Albion Monitor /Commentary

Run in on a Rainy Afternoon

by Sara Peyton

As I slowly backed out of a parking space, I heard a crunch

Warning! The story you are about to read is true, but the names have been changed.

Faced with growing sons and small cars, last April my husband and I made a leap into a large van with clean, comfortable seats, and extended length -- almost a limo. Usually I prefer driving tiny cars, and the new one stretched for miles. Still, I was happy. That is, until one week later, when, as I slowly backed out of a parking space, I heard a crunch.

I immediately jumped out of my car, as did the driver of the other car, Mary, and her teenage offspring. Immediately the two began cussing at me with such ferocity, I felt under attack. As Mary yelled for witnesses to stop and relate their stories of what they saw, the possible witnesses quickly hopped in their cars and drove away. I shook with guilt.

No one bothered to notify me, legal under current law

A quick inspection revealed no damage to the corner of my left back bumper and a slight dent in left front fender of Mary's car. I couldn't have been going faster than 3 mph.There was no mention made of injuries by either Mary or her teenager. And I took Mary's word that the incident was my fault, and, that despite my caution, I had failed to see her. Now I'm not so sure.

Once Mary quieted, she insisted on calling the local police. Though lawmen declined to come to a private parking lot, it was clear that Mary and I weren't going to settle this matter privately. I did my duty: Mary got my phone number, address, and insurance carrier.

Hours later and without mentioning injuries, Mary filed a report with the local police department, falsely claiming that her car was dented in three places, and a few other fabrications. I followed those allegations with a letter to the police department and a warning to my insurance carrier to proceed with caution.

After months of silence, when I foolishly hoped the entire incident closed and forgotten, I learned -- during a routine renewal call -- that I had not one but two points on my record for causing an injury accident. And my insurance carrier informed me that my auto insurance was increasing by $1,000 every year for the next three years. Why? Because Mary received $20,000 in medical claims from my insurance carrier last November, five months after the initial mishap. No one bothered to notify me, legal under current law.

According to my insurance company, Mary fell hours after our encounter as a result of her emotional upset that I had caused. That fall inflamed a pre-existing medical condition. My insurance carrier acknowledged that Mary had been taking narcotics earlier that day -- but for pain only.

I made a mistake by immediately accepting my own guilt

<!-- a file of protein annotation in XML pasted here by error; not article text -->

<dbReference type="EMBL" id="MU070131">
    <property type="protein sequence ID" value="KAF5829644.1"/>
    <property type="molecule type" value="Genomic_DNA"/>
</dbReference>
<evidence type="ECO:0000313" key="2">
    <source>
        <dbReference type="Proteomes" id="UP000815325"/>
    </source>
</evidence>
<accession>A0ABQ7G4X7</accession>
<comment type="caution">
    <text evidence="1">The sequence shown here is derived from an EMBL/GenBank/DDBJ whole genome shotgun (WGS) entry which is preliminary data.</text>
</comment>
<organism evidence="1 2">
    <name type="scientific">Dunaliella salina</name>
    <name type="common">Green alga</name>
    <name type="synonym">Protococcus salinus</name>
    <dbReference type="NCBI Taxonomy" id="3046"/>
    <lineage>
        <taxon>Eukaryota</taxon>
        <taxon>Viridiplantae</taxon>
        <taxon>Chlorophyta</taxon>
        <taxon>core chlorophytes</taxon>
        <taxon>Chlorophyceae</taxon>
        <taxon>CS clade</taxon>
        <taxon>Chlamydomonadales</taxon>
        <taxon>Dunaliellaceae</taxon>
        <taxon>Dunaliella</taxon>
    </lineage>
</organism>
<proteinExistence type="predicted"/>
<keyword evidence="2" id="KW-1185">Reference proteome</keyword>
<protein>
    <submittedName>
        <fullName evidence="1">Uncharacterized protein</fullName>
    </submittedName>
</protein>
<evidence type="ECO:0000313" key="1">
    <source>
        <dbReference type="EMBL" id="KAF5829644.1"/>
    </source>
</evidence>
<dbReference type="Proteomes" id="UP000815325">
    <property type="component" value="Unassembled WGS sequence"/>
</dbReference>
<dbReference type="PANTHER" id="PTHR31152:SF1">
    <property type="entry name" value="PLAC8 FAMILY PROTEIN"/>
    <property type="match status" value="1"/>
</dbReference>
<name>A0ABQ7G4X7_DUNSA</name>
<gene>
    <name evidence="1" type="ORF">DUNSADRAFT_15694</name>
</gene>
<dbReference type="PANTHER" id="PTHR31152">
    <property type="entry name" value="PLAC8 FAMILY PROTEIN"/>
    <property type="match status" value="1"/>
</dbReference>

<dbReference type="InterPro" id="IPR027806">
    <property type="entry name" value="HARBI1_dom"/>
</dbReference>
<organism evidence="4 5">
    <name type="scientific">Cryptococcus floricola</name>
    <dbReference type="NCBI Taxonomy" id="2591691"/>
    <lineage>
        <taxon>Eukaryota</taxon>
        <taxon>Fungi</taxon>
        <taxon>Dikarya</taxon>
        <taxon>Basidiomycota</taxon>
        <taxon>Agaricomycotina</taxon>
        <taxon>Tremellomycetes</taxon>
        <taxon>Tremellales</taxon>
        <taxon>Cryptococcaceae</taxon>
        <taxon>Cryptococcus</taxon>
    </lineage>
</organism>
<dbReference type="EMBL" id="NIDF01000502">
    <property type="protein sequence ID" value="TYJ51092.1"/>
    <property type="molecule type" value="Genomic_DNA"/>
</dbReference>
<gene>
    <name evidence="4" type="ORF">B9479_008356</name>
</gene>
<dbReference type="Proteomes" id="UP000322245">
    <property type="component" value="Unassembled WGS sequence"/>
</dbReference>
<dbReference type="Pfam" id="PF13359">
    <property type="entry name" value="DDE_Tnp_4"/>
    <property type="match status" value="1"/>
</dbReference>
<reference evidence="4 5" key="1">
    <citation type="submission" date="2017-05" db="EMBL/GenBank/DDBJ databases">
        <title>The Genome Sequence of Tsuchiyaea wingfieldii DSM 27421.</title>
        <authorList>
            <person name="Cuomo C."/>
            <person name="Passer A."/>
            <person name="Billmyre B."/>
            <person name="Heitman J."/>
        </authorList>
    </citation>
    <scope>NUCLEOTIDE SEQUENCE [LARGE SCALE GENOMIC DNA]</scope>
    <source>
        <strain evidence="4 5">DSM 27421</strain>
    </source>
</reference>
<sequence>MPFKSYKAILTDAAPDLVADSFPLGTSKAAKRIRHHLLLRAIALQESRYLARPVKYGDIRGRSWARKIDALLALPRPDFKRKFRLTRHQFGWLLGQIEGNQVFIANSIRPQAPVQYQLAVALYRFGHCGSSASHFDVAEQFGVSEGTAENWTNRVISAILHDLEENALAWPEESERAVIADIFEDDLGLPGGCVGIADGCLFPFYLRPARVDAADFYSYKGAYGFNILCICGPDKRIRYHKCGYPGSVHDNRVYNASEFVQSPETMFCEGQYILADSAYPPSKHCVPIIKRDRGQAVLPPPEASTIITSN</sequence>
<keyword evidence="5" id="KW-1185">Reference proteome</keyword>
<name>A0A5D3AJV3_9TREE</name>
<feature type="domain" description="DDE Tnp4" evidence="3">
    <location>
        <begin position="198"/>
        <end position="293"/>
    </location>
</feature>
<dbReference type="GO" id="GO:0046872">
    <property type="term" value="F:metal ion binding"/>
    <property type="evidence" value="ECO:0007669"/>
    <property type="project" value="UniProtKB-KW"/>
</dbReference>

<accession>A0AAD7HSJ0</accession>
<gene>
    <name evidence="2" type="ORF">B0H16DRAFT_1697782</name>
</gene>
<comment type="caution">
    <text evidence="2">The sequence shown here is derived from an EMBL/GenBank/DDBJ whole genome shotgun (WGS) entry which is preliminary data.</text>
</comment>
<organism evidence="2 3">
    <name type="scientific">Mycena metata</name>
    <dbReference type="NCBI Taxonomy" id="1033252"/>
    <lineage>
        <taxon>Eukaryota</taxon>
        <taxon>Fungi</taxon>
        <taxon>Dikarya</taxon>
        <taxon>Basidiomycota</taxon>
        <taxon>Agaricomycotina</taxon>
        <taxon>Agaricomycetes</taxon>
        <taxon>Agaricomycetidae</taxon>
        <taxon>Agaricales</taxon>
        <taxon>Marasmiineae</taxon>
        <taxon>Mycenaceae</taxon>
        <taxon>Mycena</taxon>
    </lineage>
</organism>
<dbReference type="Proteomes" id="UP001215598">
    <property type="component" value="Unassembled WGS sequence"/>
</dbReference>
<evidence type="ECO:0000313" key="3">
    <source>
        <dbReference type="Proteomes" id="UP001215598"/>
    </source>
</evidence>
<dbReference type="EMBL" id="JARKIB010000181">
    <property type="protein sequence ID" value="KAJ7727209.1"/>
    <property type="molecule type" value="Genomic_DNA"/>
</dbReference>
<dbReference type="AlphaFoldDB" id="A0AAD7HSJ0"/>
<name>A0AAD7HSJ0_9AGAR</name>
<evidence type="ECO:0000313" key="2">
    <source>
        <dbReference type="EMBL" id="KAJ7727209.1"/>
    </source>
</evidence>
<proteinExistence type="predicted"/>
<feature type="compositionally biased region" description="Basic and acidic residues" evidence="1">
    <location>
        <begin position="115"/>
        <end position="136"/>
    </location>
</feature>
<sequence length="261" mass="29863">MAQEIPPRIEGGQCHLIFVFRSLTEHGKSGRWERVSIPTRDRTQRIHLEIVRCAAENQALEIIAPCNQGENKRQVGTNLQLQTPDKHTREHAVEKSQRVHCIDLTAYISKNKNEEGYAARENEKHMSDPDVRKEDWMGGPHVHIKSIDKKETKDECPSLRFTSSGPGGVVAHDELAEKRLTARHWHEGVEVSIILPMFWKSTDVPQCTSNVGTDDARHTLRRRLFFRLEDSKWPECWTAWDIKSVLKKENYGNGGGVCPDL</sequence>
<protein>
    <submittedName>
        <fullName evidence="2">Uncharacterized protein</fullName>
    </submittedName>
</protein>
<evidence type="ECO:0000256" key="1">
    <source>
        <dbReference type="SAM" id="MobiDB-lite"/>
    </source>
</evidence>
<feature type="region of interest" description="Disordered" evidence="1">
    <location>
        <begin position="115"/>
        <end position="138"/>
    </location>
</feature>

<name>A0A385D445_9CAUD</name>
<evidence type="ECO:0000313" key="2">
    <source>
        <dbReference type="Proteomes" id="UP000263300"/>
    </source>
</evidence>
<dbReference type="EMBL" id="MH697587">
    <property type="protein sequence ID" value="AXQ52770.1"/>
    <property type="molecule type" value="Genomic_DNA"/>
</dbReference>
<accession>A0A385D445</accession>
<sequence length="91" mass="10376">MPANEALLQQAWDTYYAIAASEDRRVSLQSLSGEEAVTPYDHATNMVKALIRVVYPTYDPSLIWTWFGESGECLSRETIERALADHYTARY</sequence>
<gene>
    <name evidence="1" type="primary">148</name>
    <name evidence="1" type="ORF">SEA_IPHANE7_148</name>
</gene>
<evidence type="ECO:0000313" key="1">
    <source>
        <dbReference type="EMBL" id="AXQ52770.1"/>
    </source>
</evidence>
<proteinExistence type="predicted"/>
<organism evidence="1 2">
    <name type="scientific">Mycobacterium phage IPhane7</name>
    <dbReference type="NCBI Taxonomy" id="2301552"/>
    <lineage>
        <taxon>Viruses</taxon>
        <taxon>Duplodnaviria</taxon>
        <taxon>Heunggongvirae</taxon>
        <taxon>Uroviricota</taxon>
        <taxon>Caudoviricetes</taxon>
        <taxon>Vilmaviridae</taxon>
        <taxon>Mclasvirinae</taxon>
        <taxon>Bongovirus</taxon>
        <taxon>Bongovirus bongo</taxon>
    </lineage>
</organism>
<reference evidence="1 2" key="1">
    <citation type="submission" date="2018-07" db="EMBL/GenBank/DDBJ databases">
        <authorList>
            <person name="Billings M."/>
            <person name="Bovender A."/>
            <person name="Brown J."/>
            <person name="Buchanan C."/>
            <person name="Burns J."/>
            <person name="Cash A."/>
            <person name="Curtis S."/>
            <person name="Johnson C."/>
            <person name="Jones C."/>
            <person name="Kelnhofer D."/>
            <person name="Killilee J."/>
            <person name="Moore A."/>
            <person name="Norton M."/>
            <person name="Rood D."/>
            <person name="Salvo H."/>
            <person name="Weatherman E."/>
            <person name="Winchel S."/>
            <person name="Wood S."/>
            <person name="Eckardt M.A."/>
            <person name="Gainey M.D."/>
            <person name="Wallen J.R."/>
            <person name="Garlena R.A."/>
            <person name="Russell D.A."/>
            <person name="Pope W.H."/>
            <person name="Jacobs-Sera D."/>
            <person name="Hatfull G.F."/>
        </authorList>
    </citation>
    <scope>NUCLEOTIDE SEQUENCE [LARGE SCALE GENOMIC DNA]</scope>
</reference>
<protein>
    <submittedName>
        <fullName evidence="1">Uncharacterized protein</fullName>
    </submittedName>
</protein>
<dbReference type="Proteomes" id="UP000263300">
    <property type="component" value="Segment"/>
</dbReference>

In past weeks, I've tried to decide who I'm madder at -- my insurance carrier or Mary. Did she set me up? Or was she simply an opportunist? I can't decide. Still when Mary and her child verbally attacked me, I was reminded of a mugging I had endured more than 15 years ago. Certainly, to cross their path was indeed back luck.

My insurance carrier falls into a different category. I've been with them for nearly 20 years and during that time have had no claims made against me. Their job is to protect my interests. This they failed to do. They say if Mary had taken them to court, they would have lost. But what if Mary had had to file a medical claim with her own insurance carrier, would they have paid it? Would she have fallen?

That is why I'm voting for Prop. 200, the No-Fault Motor Vehicle Insurance, Initiative Statute on the March 26 ballot in California. I'm for any new provision that makes some effort to curb insurance fraud. I'm for any law that makes the companies we hire -- like our insurance companies -- advocate for us. This proposition is not perfect and even Ralph Nader is against it, in part because it places caps on how much money an injured victim can collect. But it's a beginning and I plan to send a message with my vote.

I'm also filing a complaint with the state's Insurance Commission, their fraud division, and I'm considering taking both Mary and my insurance agency to small claims court.

I've also learned some hard lessons. Under the present system I made a mistake by immediately accepting my own guilt. I could have been the sole cause of this accident, as Mary claimed. Or Mary could have been backing out of her parking space, too. If that was so, there would have been no blame, the fault would have been shared, and she would have had to file a claim with her own insurer for medical injuries.

I made a another mistake when I didn't stop witnesses and ask them for their story -- stories that would have contradicted the version Mary later gave to the police, and stories that would have verified the account I gave to my insurance carrier.

Accidents do happen. Reasonable people accept this to be true. And there's a vast difference between drinking and driving, speeding, or driving recklessly then slowly backing out of a crowded parking space on a rainy afternoon.

The fact is -- I was unlucky that day.

The truth is -- perhaps Mary got lucky.

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Albion Monitor March 10, 1996 (

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